Cynical crisis-mongering has long been the stock in trade of these political bandits. Like the rest of the fake left, albeit with their own outlandish twist, the Northites used the turmoil around the elections to give backhanded support to the Democrats. The SEP’s Web postings are filled with paeans to the supposed “traditions of American democracy” being trampled underfoot by Bush, the Supreme Court et al. In his speech, North even makes an explicit analogy to the “irrepressible conflict” with the Southern slaveholders on the eve of the Civil War — ironic indeed coming from an outfit which has echoed the racists in opposing defense of affirmative action, among other things.
When North was labor editor of the now-departed and unlamented Bulletin in 1972, he enthused over a “developing break between the labor movement and the Democratic Party” based on his “exclusive interview” with anti- Communist Steelworkers bureaucrat I. W. Abel (Bulletin, 24 July 1972). This was at a time when the Cold War AFL-CIO labor bureaucracy under George Meany stood to the right of significant sections of the ruling class on the burning question of the Vietnam War. North reprinted excerpts from a speech to the AFL-CIO convention in which Abel “broke” with Democratic “peace” candidate George McGovern, meticulously editing out Abel’s endorsement of McGovern’s right-wing Democratic Party rival. North & Co. advanced a “labor party” platform in that period even Meany might have embraced, saying nothing about either the war or the struggle for black rights!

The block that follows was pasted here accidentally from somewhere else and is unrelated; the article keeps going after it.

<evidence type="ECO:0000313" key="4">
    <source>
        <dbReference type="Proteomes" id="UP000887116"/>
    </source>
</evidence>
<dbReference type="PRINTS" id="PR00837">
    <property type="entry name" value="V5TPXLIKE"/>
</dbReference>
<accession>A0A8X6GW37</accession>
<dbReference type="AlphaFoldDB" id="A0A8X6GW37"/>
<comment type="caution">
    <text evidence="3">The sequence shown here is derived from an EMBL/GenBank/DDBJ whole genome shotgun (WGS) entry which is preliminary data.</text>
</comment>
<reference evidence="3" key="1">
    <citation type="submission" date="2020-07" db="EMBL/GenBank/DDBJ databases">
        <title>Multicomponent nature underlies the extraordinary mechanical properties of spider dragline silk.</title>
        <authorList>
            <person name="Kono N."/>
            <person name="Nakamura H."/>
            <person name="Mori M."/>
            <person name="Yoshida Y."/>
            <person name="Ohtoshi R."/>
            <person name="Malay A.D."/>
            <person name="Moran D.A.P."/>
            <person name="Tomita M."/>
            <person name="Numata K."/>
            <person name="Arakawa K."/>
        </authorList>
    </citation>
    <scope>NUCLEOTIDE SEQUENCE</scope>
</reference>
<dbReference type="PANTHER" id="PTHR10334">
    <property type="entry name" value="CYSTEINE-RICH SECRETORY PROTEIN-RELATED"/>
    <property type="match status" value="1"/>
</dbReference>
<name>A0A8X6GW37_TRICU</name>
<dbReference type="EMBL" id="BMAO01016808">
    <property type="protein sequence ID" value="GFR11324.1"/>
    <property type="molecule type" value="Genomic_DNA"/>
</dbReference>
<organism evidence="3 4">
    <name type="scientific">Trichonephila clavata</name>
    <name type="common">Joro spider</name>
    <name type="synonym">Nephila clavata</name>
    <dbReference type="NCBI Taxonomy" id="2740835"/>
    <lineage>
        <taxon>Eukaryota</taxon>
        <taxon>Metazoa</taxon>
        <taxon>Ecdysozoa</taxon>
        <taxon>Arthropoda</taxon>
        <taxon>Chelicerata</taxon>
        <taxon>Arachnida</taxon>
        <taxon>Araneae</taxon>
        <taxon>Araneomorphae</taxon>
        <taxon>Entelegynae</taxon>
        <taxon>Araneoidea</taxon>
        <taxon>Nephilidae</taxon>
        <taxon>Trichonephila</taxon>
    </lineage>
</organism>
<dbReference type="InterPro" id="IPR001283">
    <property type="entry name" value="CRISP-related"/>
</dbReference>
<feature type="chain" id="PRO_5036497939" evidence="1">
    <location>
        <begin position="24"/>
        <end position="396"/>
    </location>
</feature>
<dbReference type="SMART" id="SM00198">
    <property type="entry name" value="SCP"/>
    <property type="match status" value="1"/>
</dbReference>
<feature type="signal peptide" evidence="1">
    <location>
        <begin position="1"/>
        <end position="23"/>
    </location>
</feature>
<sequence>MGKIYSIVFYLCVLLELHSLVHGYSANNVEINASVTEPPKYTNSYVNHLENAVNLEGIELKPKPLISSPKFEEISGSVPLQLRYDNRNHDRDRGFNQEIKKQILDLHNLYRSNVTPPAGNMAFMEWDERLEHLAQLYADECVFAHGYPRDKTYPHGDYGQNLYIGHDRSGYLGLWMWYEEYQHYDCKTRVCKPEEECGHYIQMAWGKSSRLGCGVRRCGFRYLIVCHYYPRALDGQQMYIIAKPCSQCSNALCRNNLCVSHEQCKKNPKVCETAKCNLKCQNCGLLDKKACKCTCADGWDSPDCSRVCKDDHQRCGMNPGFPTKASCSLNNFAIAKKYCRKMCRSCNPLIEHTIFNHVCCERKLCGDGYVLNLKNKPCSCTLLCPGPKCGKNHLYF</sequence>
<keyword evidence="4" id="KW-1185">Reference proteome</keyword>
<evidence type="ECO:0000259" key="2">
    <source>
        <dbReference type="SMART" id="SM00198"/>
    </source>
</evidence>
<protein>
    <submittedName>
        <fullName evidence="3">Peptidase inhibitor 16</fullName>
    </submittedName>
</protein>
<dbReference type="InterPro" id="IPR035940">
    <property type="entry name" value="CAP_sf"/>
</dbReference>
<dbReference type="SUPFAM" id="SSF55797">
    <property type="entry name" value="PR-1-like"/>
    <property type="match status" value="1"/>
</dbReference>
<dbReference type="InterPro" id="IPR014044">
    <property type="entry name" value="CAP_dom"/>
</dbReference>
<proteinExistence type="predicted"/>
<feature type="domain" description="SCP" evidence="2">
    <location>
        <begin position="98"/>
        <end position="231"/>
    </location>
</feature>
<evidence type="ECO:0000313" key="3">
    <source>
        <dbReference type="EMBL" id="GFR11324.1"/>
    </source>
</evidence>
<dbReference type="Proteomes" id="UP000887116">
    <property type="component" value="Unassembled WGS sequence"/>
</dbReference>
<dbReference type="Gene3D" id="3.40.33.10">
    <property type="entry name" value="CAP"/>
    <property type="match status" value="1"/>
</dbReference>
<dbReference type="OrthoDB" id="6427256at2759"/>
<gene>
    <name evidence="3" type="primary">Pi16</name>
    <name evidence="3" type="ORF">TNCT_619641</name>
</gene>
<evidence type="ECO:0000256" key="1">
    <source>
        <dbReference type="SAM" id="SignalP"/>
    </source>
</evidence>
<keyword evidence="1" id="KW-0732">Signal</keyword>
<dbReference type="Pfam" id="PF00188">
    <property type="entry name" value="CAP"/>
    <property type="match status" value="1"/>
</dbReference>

As for David North’s Socialist Equality Party (SEP) and World Socialist Web Site, this gang will say anything one day and the opposite the next if it appears to suit their immediate opportunist appetites. The one consistent feature of their pronouncements is that they reflect, albeit often in quite weird ways, mainstream liberal public opinion.
In 1993, the Northites cynically pointed to the pro-capitalist policies of the labor tops in order to write off the trade unions entirely as workers organizations. Today, they chastise the labor tops for not fighting hard enough against the “extreme right-wing elements that control the Republican Party” (“AFL-CIO Rally in Tallahassee: Unions Offer No Strategy to Fight Denial of Voting Rights,” 8 December 2000).
Bush & Co. are plenty right-wing, but stealing an election is as Americas as apple pie — hardly a sign that this imperialist ruling class is about to dispense with the stability of bourgeois democratic rule. As we wrote in response to the bleating of the reformists for “real democracy”: “This is capitalist democracy, which is nothing but a screen for the iron dictatorship of capital.”